Planning Tip: If your plan has asset protection elements, no beneficiary should have the power to remove or replace the trust protector. Doing so could cause your trust to be under the control of a beneficiary and that could put the entire asset protection part of your plan in jeopardy.

Conclusion

The use of trust protectors is an excellent way to provide added flexibility, security and peace of mind in trust planning, especially since you can control how much power the trust protector is given.  If you would like to discuss adding a trust protector to your estate planning, please call our office. We are ready to help.

Test Your Knowledge

1. Using a trust protector is a new concept in estate planning.  True or False

2. A trust protector’s main job is to keep the beneficiaries in line.  True or False

3. How much power you give your trust protector is up to you.  True or False

4. A trust protector can only remove a trustee for very bad behavior.  True or False

5. A trust protector is never permitted to make changes to the trust document.  True or False

6. A trust protector is a good choice to be a mediator between the trustee and the beneficiaries.  True or False

7. Your trust protector should be someone who knows and understands your motives, family values and desires when your trust is created. True or False

8. A trust protector can protect your beneficiaries from a trustee that is not meeting its responsibilities, is overreaching or is not being responsive.  True or False

9. The trustee is required to handle all administrative and investment duties of your trust and can never delegate to others.  True or False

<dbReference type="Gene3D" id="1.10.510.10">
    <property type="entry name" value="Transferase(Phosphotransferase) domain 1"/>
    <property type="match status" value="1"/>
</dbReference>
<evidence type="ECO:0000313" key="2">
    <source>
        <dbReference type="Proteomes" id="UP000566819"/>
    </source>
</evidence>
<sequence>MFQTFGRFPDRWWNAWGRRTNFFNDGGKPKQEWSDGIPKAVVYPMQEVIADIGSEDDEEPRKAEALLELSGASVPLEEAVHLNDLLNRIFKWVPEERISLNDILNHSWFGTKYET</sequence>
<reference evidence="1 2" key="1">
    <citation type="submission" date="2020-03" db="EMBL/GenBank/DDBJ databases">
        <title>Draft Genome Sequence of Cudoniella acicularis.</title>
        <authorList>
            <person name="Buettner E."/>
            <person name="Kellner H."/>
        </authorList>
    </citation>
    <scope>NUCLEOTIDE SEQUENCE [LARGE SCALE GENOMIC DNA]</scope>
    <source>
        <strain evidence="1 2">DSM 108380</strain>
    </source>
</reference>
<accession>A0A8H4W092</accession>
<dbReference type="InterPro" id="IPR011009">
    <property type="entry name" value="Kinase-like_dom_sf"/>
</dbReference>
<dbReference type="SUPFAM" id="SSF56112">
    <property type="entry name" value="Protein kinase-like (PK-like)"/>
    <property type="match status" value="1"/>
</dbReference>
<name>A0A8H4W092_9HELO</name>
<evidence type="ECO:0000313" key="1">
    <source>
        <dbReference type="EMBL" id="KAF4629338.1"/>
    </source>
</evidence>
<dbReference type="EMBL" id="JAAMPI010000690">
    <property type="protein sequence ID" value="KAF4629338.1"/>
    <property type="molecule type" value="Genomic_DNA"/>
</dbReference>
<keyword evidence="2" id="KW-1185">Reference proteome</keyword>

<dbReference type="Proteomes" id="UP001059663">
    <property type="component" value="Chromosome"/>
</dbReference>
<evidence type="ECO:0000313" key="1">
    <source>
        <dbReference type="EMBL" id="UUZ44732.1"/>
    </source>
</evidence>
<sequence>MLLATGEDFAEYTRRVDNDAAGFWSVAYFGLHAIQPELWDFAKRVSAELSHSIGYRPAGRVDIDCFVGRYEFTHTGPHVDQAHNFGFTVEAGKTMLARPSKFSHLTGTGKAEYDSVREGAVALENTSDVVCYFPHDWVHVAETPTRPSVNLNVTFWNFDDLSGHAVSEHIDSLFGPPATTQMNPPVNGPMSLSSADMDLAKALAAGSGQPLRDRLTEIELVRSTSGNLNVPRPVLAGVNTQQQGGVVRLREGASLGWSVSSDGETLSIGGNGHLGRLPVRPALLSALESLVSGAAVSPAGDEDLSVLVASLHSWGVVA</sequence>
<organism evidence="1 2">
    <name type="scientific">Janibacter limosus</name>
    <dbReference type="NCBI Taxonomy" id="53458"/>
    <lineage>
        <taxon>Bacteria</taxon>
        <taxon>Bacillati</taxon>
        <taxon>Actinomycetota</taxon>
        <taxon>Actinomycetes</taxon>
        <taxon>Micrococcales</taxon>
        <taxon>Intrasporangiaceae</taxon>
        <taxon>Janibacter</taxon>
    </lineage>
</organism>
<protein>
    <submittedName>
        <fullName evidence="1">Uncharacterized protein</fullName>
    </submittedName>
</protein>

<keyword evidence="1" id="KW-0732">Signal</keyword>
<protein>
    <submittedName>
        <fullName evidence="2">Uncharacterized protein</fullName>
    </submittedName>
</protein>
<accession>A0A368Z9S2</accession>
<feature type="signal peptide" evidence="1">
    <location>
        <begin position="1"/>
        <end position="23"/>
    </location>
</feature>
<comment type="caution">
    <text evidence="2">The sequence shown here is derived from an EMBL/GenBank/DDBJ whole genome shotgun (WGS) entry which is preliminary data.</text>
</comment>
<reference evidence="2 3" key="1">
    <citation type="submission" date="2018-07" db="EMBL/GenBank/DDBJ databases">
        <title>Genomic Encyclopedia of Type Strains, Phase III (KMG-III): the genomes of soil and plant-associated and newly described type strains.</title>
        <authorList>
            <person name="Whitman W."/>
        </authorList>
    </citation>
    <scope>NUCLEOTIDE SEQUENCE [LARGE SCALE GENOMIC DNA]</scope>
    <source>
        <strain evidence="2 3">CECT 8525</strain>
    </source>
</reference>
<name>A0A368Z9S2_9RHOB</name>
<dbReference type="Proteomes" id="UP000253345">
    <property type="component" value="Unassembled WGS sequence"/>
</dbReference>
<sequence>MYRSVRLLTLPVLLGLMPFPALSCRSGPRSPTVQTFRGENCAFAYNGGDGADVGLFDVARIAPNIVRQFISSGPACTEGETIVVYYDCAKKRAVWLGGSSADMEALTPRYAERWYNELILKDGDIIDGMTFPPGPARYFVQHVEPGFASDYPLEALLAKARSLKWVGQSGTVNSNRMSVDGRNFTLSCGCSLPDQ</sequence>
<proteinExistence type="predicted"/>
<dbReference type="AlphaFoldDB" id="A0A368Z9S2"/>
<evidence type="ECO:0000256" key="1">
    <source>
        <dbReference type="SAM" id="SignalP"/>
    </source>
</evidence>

10. You can be your own trust protector.  True or False

Answers: 1, 2, 4, 5, 9 and 10 are false.  3, 6, 7 and 8 are true.

Advertisements

A Unique Opportunity

December 23, 2010

The new tax law (2010 Tax Relief Act) creates an once-in-a-lifetime planning opportunity that ends at midnight, December 31, 2010.

 

Generally, transfers (greater than $13,000 per year) to generations younger than children are subject to what is known as the generation-skipping transfer tax (GSTT), an onerous tax equal to the maximum gift or estate tax rate.  The purpose of this tax, enacted in the late 1980s, is to prevent wealthy individuals from transferring assets to younger generations for the purpose of avoiding application of the estate tax at every generation.

 

The 2010 Tax Relief Act creates a unique opportunity to make gifts through December 31, 2010 that are not subject to the generation-skipping transfer tax.  This is because, under the new law, the tax rate is zero for any generation skipping transfer made in 2010. Beginning January 1, 2011, the tax rate for these transfers with be 35%.  In two short years the rate goes back to 55%.

 

There are three common scenarios offering planning opportunities.  First, make gifts before December 31, 2010 to Skip Trusts.  These are trusts that you create for grandchildren, great grandchildren or more remote generations.  There will be no generation skipping transfer tax.  The gift tax is 35%, after use of the $1 million lifetime gift exclusion.  This strategy is most effective for large taxable estates.  On the gift tax return, you will want to elect out of automatic Generation Skipping Transfer (GST) allocation rules.  For 2010, you will allocate nothing to the GST Exemption because there is no estate tax.  Use a Trust Protector with the power to add beneficiaries (e.g. children/spouse).

 

The second planning scenario deals with the unique planning opportunities for those who are beneficiaries of trusts that will be subject to GSTT upon distribution from the trust.  Distributions should be made from these trusts before December 31, 2010 because the tax rate is 0%.  After this year, the distribution will be subject to at least a 35% tax rate.  Sometimes, there is concern about beneficiaries getting outright distributions.  Some of these concerns may be alleviated if the trustee invests trust assets in limited partnerships or limited liability companies (LLCs) and then distributes the partnership interests or LLC membership interests.